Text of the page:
The Supersonic Plonk

Everyone knows the familiar plonk of a stone falling into a pond but few realize the complexity of the physics.  When a solid object falls into a pool, a sheet of liquid, the crown splash, is sent upward.  Simultaneously, the object pulls a cavity of air down with it. As the water moves inward, this cavity is pinched, creating an hourglass-like shape reminiscent of the shape of a rocket’s nozzle. As the diameter of that pinched cavity shrinks, the velocity of the upward escaping air increases, resulting in the formation of an air jet moving faster than the speed of sound. This air jet is followed by a slower liquid jet that may rebound to a height higher than then original height of the dropped object. So next time you throw a stone into a pond, enjoy the knowledge that you’ve broken the sound barrier. (Photo credit: D. van der Meer; see also Physics World)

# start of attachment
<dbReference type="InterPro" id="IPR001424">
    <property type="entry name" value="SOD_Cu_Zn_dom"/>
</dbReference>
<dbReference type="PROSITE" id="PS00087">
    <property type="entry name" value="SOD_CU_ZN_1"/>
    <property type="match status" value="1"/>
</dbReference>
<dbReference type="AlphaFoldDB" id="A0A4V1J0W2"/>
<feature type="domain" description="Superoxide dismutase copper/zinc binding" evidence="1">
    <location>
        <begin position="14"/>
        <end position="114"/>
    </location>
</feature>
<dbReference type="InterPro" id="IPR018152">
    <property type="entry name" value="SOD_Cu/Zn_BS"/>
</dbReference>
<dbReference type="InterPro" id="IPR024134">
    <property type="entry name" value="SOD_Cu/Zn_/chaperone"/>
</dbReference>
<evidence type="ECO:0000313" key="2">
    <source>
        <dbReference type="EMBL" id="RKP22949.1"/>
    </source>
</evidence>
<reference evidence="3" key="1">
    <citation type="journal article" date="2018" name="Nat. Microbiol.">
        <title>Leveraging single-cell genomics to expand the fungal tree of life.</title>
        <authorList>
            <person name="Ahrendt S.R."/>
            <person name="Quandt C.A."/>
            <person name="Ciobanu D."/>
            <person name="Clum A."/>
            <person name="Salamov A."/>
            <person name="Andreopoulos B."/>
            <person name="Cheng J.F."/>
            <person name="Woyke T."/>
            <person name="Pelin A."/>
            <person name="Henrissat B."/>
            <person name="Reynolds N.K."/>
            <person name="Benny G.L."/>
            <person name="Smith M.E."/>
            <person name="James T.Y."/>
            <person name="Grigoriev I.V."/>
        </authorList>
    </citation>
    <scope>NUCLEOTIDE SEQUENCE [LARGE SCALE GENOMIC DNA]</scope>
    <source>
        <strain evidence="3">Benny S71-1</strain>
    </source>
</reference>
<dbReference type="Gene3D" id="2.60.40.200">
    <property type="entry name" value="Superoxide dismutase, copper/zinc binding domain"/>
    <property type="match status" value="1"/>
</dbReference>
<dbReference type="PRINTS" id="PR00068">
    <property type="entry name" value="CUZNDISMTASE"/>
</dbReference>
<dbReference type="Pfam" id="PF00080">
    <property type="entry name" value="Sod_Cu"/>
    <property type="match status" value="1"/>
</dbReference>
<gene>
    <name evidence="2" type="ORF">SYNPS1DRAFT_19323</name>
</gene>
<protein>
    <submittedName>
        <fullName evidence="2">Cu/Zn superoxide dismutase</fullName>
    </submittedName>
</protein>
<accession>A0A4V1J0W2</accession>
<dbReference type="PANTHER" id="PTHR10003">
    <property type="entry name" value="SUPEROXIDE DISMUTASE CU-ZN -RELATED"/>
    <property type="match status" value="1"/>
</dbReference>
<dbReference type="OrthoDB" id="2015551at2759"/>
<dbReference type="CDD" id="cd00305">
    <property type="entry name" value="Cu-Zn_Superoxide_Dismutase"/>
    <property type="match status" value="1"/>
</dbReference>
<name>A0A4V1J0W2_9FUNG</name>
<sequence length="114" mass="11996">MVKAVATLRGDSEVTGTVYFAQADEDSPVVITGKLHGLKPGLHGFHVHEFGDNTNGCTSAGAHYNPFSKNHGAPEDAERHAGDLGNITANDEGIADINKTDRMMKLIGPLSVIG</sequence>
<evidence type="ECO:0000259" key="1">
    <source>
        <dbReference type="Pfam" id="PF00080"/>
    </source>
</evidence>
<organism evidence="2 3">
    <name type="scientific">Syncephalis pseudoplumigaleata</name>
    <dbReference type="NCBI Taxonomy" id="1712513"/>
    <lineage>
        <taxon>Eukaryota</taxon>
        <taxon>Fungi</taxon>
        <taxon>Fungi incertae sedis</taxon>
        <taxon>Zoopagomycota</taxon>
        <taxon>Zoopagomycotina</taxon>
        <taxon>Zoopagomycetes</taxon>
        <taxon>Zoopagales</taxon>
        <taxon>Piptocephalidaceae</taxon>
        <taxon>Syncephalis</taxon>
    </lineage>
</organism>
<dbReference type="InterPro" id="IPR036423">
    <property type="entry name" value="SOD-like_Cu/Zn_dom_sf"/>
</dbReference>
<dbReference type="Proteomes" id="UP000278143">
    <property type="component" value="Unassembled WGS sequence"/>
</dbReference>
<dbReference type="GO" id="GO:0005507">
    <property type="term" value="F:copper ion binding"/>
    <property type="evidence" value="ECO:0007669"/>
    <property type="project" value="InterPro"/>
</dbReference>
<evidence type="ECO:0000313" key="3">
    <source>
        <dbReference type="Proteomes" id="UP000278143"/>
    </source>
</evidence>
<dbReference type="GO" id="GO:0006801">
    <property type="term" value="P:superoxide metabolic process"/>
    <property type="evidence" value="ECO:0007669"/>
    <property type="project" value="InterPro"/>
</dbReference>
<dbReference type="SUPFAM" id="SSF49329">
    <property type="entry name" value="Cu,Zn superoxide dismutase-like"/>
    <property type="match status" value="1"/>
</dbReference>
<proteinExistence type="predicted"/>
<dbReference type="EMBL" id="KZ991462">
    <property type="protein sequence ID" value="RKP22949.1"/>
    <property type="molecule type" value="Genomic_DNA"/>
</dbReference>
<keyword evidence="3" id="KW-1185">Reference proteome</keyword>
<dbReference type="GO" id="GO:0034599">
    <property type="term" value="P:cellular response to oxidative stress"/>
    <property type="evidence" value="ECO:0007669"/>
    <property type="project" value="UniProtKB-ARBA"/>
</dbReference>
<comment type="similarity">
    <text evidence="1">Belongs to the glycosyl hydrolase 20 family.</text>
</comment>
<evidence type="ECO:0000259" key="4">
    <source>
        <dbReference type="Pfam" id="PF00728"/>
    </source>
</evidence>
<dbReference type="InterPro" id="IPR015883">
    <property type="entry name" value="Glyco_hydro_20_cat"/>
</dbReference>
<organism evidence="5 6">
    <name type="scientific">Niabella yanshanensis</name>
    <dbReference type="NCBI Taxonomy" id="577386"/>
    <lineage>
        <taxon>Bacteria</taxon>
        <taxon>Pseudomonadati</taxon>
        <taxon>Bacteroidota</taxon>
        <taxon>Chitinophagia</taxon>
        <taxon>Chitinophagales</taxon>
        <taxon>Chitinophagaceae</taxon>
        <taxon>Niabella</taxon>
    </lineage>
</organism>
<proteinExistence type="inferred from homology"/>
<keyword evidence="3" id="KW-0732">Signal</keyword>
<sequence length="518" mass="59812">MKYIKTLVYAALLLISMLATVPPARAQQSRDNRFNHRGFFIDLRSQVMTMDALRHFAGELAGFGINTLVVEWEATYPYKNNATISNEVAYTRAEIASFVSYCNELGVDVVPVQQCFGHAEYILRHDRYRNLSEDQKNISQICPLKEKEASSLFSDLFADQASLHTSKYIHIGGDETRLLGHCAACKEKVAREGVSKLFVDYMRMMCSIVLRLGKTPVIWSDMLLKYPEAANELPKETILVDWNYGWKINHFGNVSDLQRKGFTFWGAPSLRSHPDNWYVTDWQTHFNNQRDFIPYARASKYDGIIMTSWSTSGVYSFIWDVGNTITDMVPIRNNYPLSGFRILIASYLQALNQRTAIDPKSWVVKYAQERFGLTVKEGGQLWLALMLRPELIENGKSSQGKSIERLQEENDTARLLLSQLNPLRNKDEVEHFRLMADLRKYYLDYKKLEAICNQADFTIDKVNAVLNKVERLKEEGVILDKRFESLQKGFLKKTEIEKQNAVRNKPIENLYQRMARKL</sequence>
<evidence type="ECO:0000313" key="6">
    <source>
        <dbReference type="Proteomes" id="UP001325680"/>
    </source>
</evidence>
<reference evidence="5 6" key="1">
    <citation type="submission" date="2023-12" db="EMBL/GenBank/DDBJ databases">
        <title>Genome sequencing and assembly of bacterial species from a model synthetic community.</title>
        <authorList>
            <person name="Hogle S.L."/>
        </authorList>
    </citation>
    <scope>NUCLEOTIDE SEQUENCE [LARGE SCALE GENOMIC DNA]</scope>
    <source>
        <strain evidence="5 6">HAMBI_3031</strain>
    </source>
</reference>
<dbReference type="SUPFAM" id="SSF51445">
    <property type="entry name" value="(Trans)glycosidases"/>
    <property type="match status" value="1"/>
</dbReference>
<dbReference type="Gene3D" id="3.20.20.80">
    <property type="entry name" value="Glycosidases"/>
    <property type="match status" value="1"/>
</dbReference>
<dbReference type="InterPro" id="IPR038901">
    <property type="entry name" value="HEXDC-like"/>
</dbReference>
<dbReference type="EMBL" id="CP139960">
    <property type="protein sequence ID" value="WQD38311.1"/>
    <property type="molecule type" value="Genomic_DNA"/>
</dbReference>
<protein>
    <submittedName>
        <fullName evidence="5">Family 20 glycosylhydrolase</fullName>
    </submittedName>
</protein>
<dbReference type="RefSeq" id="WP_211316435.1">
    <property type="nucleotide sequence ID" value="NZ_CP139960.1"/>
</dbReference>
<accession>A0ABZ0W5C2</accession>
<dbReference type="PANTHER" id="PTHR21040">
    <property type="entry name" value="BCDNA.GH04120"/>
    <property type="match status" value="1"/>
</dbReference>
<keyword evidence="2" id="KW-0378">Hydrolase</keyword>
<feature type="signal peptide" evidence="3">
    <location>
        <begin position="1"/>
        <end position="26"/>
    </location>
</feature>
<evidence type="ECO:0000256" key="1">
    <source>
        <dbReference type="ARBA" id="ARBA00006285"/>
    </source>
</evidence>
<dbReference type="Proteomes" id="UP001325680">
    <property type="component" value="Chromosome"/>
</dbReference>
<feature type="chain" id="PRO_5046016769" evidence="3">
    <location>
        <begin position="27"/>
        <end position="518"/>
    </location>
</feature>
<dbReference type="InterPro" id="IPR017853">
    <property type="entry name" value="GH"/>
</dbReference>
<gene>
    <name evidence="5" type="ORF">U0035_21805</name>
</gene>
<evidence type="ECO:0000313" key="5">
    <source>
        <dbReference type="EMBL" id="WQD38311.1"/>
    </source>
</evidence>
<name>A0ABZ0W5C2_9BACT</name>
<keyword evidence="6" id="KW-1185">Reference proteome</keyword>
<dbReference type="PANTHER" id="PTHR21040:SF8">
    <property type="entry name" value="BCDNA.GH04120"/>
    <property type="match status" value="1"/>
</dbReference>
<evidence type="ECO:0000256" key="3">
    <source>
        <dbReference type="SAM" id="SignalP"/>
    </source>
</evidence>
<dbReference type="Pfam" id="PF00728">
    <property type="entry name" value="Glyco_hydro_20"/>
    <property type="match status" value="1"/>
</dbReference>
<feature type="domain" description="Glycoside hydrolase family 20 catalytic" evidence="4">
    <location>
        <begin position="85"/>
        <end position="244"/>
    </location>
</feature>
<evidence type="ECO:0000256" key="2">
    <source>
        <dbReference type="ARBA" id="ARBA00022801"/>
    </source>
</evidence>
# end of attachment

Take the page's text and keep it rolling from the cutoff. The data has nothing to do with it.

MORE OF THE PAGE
Leave a Reply

Your email address will not be published. Required fields are marked *

This site uses Akismet to reduce spam. Learn how your comment data is processed.